Democrats Must Embrace the Younger Generation

JAMES CALABRESI ’20

STAFF WRITER

Last Tuesday night, after the world had collectively stopped spinning with the Oscar envelope-gate fiasco and then re-started again at the raucous festivities of Mardi Gras, President Trump gave a joint address to members of Congress and to the world. While the address itself was praised by many, kudos to that speechwriter, an even more interesting event occurred on Tuesday night: the so-called ‘Democratic Response’ made by former governor Steve Beshear to the country. Beshear, oddly set in a diner full of silent guests, started his speech awkwardly, saying, “I’m a proud democrat but first and foremost I’m a proud Republican and Democrat and mostly American”.

The rest of his speech included sound bites about healthcare and refugees, with one strong statement directed towards President Trump, saying, “real leaders strengthen, they unify, they pardon, and they offer real solutions, instead of ultimatums and blame”. While this could have been a good response, it wasn’t. Nine minutes of scripted talking points and by an ousted 72-year-old Democratic governor is most certainly the wrong way to go. Democrats need to look to the future and offer bold alternatives to the Republicans. One senator, while not a Democrat, is doing just what needs to be done.

Bernie Sanders has stolen the hearts of the millennial generation, and for good reason. Immediately following President Trump’s address, Sanders took to Facebook live to give his response to Trump’s many claims and promises. In scathing fashion, Senator Sanders eviscerated what pundits foolishly called the best joint address to Congress ever. Starting off strong, Sanders reminded us that it was really what Trump didn’t say that we should worry about. When the President chooses to ignore the struggles of senior citizens, over half of whom don’t have enough money to retire, his priorities are most certainly in the wrong place, so the argument goes. Going back to some of his traditional and popular opinions, Sanders mentioned the Citizens United case which allows millionaires to buy elections, along with the institutional failure that has allowed the widest financial gap between the rich and the middle class since the 1920s. Gaining momentum, with Facebook live reaction hearts flooding across the screen, Sanders kept it at; “Yes, we must support the hard work of men and women in police departments, in sheriff departments all across the country”, starts Sanders, “but we must end also the disgrace of having more people in jail than any country on earth”.

Next, taking the unpopular stance of praising Trump, Sanders agreed with a trillion-dollar infrastructure bill for the country, saying that he has been fighting for similar action for years. However, said Sanders, tax breaks for large corporations, which President Trump has already promised, are not the way to move if we want to realistically fund such programs. Next, Sanders said that he found it hard not to laugh during the joint address when Trump mentioned that he wants ‘to promote’ solar and wind initiatives, as he had taken action on the very same day to roll back Obama-era water regulations that help protect from fossil fuel pollutants.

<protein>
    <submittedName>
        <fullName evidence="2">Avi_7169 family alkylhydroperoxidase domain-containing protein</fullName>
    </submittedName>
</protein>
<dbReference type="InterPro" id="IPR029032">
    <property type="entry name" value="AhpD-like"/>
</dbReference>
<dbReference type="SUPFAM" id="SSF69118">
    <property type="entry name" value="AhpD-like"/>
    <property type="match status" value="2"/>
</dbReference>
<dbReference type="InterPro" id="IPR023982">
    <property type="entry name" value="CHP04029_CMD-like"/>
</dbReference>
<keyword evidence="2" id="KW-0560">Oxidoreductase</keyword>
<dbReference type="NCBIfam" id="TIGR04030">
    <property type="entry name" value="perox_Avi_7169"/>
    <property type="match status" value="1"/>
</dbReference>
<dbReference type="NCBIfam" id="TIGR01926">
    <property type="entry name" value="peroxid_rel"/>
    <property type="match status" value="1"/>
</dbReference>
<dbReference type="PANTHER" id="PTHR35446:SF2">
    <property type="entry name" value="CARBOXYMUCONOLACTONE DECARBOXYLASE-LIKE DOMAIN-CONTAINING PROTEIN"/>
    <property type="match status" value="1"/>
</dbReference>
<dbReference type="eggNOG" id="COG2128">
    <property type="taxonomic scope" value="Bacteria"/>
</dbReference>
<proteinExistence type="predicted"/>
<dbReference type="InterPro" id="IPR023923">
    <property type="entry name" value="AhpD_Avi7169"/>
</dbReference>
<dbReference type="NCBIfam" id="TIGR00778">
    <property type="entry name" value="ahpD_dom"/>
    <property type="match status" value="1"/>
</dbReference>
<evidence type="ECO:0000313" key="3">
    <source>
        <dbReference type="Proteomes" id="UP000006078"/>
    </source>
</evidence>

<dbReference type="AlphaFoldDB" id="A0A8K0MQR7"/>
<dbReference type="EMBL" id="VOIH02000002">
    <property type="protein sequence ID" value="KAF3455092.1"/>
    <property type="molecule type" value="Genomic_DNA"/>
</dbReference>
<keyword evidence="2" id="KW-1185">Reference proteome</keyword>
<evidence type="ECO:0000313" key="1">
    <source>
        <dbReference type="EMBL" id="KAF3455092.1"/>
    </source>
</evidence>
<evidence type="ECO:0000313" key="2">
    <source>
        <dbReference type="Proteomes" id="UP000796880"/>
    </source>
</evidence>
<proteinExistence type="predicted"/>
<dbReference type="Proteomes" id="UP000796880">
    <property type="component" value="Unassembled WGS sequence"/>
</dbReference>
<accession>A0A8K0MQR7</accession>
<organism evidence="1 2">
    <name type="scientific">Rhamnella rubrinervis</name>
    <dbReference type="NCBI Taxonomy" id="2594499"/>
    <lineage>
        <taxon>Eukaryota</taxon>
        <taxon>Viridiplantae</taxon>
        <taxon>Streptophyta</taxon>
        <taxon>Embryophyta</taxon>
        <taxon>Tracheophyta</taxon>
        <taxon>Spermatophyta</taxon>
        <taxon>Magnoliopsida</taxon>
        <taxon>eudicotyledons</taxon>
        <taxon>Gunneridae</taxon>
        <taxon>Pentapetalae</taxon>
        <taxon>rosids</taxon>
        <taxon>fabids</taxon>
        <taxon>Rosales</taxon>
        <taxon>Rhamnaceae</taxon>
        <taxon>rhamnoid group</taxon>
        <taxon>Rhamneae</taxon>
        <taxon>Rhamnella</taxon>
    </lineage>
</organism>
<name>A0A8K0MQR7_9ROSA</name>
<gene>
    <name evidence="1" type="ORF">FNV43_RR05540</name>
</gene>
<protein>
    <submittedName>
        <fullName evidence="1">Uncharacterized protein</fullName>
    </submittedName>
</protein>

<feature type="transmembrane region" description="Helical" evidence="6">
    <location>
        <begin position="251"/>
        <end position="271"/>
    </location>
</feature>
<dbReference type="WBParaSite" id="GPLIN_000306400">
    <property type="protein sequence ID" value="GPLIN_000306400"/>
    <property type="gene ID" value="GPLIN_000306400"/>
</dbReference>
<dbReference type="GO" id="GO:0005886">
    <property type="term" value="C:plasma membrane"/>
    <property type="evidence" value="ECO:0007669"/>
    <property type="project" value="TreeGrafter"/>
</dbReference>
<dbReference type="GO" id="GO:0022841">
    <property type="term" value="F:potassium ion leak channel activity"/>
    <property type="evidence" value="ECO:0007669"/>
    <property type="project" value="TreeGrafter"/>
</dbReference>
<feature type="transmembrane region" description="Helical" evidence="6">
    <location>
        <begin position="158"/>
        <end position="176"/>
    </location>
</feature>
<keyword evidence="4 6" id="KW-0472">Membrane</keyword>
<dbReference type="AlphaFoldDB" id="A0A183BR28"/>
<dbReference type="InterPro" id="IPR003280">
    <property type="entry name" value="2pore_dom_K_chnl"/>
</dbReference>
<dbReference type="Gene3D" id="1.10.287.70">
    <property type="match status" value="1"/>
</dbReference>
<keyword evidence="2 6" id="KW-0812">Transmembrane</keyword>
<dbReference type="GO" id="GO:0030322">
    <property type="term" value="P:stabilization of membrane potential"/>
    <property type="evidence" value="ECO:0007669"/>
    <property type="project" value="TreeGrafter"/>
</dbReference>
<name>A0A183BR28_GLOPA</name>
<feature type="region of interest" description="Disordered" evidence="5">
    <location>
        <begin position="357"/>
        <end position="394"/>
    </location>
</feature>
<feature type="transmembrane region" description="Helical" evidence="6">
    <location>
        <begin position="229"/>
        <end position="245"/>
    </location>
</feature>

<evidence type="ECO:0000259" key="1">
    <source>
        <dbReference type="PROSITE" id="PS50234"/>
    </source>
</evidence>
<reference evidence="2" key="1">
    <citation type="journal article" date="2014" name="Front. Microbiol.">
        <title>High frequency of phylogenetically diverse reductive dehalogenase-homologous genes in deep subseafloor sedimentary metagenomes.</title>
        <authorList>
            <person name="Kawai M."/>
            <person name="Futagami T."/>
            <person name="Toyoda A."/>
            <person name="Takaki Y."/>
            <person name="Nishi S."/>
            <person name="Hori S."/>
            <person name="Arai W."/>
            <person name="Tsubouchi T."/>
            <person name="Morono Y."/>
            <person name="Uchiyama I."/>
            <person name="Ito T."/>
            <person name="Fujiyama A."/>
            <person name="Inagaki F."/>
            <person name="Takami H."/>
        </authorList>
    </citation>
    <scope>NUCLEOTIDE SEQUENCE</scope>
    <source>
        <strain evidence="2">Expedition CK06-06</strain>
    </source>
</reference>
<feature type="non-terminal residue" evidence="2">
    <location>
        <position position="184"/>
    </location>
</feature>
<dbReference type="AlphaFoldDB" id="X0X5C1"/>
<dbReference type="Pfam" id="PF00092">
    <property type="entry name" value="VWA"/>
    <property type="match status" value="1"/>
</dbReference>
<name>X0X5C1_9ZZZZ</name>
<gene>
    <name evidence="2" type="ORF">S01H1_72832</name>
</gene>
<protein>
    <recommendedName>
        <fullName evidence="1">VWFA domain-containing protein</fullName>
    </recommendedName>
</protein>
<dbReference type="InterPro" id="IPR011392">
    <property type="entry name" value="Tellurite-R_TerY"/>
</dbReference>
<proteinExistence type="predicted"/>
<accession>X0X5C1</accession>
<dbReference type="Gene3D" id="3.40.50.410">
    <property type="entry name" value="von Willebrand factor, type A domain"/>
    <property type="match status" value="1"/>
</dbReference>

On the last leg of a brilliant impromptu speech, Sanders mentioned the Town Halls that have been sweeping the nation wherein vocal support for Obamacare was legion. Building on the support for healthcare from ordinary Americans, Sanders said that we should “join the rest of the industrialized world in guaranteeing healthcare to all as a right”, after which he thanked the audience with “have a great evening” and his typical frown.

Since his speech, Sanders’ Facebook video has garnered more than eight million views, with 210,000 positive reactions (likes or hearts) and only 7,000 negatives (the anger emoji).

Meanwhile, Beshear’s response from the PBS and ABC videos on YouTube garnered about 100,000 views, with almost a 2 to 1 margin of dislikes to likes. Even though Senator Sanders on Chuck Todd’s show himself said it was important to have a representative from the Kentucky-West Virginia area speak to constituents, especially on the issue of healthcare, it is clear that the future of this party does not lie with old ideas, but rather with new ones.

One way that Democrats can move forward is by fighting no matter what the cost. Take the example of two recent special election races in Connecticut. Before these elections, the State Senate was split 18-18 in a deadlock. Therefore, if Democrats wanted to flip the Senate blue again, they would have had to win both elections. The more difficult race to win featured a race that was easily split on one issue- campaign finance reform. With a swelling of support from an independent organization, along with local democrats like the Trinity Democrats club, and yours truly, callers and canvassers alike hit the streets and telephone lines to try to make an impact.

While the Democrat, Greg Cava, ultimately lost the race 55% to 45%, the efforts of these grassroots locals managed to reduce the loss dramatically from the last time Cava had run in this hyper-conservative district, when he lost 67% to 33% in November.

This is the same energy and authenticity that Sanders showed in his response to President Trump’s joint address. Now is the time for Democrats to embrace these young, passionate members who believe strongly in finance reform or climate change or single payer health care. Democrats, this is the way forward, you can embrace us or be replaced by us, the choice is yours.

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